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Thread: Support small business

  1. #41
    Senior Member Dreck's Avatar
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    Default Re: Support small business

    If you are in North America and need some phenomenal soap (or lotion), I cannot recommend Goat Milk Stuff highly enough. This has been the only soap we've used for the past several years. It has done wonders for my family's skin and hair. Even if you don't buy anything, at least read their story. If you try their soap, though, you'll not be disappointed.
    Now through Monday, they're offering a discount on purchases as follows:
    Online arguments are a lot like the Rocky Horror Picture Show.
    As soon as the audience begins to participate, any actual content is lost in the resulting chaos and cacophony.
    At that point, all you can do is laugh and enjoy the descent into debasement.

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  3. #42
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    Default Re: Support small business

    I can ride my bicycle to both a vintage grocery and hardware store less than 2 miles.....

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  5. #43
    Senior Member Pendragon's Avatar
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    Default Re: Support small business

    Quote Originally Posted by FredRydr View Post
    So, I needed hook & loop sandpaper for my oscillating multitool's "finger" attachment. The local brick & mortar hardware stores (all franchises now) had none. So I surrender and go to the big box DIY stores. Nope. I swallow hard and go into the notorious Harbor Freight, and thankfully they have none (probably would have delaminated on the first go). Alas, I turn to eBay which was cheaper than Amazon, and I was ripped off by a Chinese outfit that pretended it was a Rochester NY business, and delivered hardly a shadow of what it represented I was buying (refund confirmed after my careful turning of the screws). Defeated, I ordered online from Amazon yesterday. Today, less than 24 hours later, the Amazon van drops my order at the front door. It's all there!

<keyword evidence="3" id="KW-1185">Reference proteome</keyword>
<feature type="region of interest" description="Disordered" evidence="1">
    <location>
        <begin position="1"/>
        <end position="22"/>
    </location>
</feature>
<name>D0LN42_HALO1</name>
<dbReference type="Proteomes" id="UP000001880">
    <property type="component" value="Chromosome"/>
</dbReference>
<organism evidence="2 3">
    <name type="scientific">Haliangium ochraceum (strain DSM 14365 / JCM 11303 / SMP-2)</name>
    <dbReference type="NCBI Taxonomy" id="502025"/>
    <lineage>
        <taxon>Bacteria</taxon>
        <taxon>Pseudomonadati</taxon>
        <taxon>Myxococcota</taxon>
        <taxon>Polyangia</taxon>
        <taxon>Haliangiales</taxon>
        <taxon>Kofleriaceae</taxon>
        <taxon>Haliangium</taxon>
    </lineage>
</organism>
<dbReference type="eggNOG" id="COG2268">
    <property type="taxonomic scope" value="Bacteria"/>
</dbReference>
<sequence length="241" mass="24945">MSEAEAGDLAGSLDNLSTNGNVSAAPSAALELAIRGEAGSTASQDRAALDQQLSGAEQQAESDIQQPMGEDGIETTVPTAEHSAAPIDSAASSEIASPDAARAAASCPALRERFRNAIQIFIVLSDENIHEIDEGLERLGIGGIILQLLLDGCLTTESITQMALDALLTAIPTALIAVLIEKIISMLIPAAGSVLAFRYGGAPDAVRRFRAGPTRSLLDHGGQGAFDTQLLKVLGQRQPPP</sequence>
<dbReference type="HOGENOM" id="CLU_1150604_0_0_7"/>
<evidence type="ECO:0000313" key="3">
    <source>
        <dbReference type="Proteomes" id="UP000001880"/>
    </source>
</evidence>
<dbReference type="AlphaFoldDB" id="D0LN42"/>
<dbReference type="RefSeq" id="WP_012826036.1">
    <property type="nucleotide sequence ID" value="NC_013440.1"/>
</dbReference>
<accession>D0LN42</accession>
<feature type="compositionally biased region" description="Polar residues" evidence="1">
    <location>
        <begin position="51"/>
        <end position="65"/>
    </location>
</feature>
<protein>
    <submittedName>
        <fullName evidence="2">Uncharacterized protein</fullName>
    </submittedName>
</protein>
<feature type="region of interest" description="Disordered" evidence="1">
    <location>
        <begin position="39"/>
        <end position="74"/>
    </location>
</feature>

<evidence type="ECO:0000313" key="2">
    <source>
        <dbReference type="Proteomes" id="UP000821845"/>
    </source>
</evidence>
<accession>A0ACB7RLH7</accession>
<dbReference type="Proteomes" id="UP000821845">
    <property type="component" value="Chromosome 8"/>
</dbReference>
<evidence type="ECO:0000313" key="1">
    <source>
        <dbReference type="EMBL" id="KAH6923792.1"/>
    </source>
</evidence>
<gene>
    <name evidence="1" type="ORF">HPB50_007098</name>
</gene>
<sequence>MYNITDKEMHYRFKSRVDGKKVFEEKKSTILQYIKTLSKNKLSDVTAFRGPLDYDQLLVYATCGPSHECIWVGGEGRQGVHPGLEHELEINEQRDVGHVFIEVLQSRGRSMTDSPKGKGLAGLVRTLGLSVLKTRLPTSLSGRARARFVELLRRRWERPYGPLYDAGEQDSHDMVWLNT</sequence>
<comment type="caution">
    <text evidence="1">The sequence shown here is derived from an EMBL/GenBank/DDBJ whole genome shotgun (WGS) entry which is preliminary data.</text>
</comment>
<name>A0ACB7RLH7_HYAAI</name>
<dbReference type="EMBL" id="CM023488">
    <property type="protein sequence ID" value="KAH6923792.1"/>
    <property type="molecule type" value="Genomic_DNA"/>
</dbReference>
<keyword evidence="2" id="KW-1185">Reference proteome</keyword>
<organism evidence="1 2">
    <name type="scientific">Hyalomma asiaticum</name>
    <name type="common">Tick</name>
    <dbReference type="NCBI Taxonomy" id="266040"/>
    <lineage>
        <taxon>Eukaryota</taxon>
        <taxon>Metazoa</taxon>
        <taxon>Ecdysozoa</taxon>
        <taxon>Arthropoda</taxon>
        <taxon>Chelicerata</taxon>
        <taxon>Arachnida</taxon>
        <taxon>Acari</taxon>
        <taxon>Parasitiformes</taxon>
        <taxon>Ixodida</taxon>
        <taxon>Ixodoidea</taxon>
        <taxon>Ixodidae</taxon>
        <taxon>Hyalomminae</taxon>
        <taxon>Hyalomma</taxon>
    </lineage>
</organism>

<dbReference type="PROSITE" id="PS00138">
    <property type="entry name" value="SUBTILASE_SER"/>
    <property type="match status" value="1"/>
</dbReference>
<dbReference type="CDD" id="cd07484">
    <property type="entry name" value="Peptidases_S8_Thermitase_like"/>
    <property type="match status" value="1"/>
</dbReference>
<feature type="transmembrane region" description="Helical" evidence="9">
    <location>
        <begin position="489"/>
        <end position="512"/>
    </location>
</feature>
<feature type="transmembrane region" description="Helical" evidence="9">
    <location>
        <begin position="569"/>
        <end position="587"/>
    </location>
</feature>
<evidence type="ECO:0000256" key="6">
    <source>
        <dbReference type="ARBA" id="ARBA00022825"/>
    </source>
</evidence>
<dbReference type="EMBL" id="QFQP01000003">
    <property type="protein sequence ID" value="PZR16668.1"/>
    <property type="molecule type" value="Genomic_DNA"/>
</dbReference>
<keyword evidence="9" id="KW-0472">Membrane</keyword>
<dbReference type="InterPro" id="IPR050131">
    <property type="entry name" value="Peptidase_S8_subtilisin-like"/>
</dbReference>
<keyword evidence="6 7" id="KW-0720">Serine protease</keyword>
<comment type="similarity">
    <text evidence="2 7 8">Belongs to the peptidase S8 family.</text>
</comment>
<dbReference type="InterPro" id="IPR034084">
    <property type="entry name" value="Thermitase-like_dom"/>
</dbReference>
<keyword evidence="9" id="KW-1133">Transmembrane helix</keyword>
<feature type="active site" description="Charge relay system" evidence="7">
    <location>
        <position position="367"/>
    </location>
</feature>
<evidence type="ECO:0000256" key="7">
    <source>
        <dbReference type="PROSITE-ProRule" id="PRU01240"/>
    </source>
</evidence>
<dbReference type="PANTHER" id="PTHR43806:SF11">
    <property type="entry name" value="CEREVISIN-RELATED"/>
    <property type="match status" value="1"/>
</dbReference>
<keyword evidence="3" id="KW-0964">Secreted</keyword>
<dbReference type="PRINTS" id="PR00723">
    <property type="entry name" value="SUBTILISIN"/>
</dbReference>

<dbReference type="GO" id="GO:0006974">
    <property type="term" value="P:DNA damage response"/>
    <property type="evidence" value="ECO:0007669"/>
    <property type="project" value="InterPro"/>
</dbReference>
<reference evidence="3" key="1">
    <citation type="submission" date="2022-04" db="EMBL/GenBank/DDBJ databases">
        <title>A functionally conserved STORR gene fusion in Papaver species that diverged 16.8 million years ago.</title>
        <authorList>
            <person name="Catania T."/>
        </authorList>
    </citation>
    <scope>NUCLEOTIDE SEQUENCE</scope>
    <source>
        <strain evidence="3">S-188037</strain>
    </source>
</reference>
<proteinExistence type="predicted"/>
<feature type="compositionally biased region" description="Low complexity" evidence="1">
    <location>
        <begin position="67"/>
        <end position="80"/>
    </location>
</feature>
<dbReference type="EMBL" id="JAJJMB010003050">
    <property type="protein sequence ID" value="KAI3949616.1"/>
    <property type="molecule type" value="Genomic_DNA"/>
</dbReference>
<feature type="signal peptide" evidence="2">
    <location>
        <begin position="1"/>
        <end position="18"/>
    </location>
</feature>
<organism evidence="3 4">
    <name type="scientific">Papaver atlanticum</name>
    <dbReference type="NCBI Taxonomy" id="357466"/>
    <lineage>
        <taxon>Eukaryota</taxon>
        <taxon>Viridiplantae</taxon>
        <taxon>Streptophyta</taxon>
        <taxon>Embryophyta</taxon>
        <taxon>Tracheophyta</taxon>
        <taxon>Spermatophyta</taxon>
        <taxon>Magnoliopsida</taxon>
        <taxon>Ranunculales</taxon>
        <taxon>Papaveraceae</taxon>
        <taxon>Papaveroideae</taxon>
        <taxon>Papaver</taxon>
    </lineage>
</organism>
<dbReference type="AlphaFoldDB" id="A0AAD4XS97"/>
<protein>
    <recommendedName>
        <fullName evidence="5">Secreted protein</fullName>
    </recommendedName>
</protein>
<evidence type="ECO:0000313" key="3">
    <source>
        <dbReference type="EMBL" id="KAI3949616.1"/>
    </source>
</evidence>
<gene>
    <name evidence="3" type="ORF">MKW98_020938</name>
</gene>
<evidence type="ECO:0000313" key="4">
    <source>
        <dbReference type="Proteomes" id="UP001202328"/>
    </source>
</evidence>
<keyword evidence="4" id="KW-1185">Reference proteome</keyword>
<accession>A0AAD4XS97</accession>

How will small businesspeople compete?
    By knowing their local customer base far better than any big box store or distant online seller, and then curating their merchandise accordingly. I know of several local businesses that did very well using that approach. Many of these businesses are now gone, but they were torpedoed by astronomical commercial rents. Some local activists, known as NIMBYs, don't want any change, and that includes new high-rise office buildings. The result is a shortage of office space.

    Ground level space is reserved for retail businesses by city ordinance, unless a tenant cannot be found. High-tech startups, flush with cash from venture capitalists, can afford high rents and the landlords know it. They offer the ground-level space at a sky high rent, which most businesses cannot afford. When no renter can be found, they are allowed to rent the space out to a tech company. Any existing tenant is allowed to renew at the higher rate, but usually they can't. A cutlery store, two art supply stores, two office supply stores, all gone or moved away. They had been in business 70-110 years, and were still successful. The same for a Japanese art store and framing service, and a second framing store, also several decades old. A bookstore, which owns its building, is thriving. A small hardware store, in an outlying area with lower rent, is also doing quite well even through big box stores are in the area. At least when they are allowed to remain open.

    The two art stores, one of which was owned by a longtime pen collector, and the office supply stores all sold fountain pens. If I wanted a new pen or ink, I could walk a few blocks, buy it, and have it home 24 minutes later. Online can't compete with that.

  6. #44
    Senior Member guyy's Avatar
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    Default Re: Support small business

    I add spam accounts like CrilMitic and AmySutherl to the ignore list on their first post.


    Speaking of small business, Fountain Pen Hospital is open to walk in customers again.

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  8. #45
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    Default Re: Support small business

    Quote Originally Posted by Chuck Naill View Post
    I can ride my bicycle to both a vintage grocery and hardware store less than 2 miles.....
    Vintage groceries don't sound very appealing...

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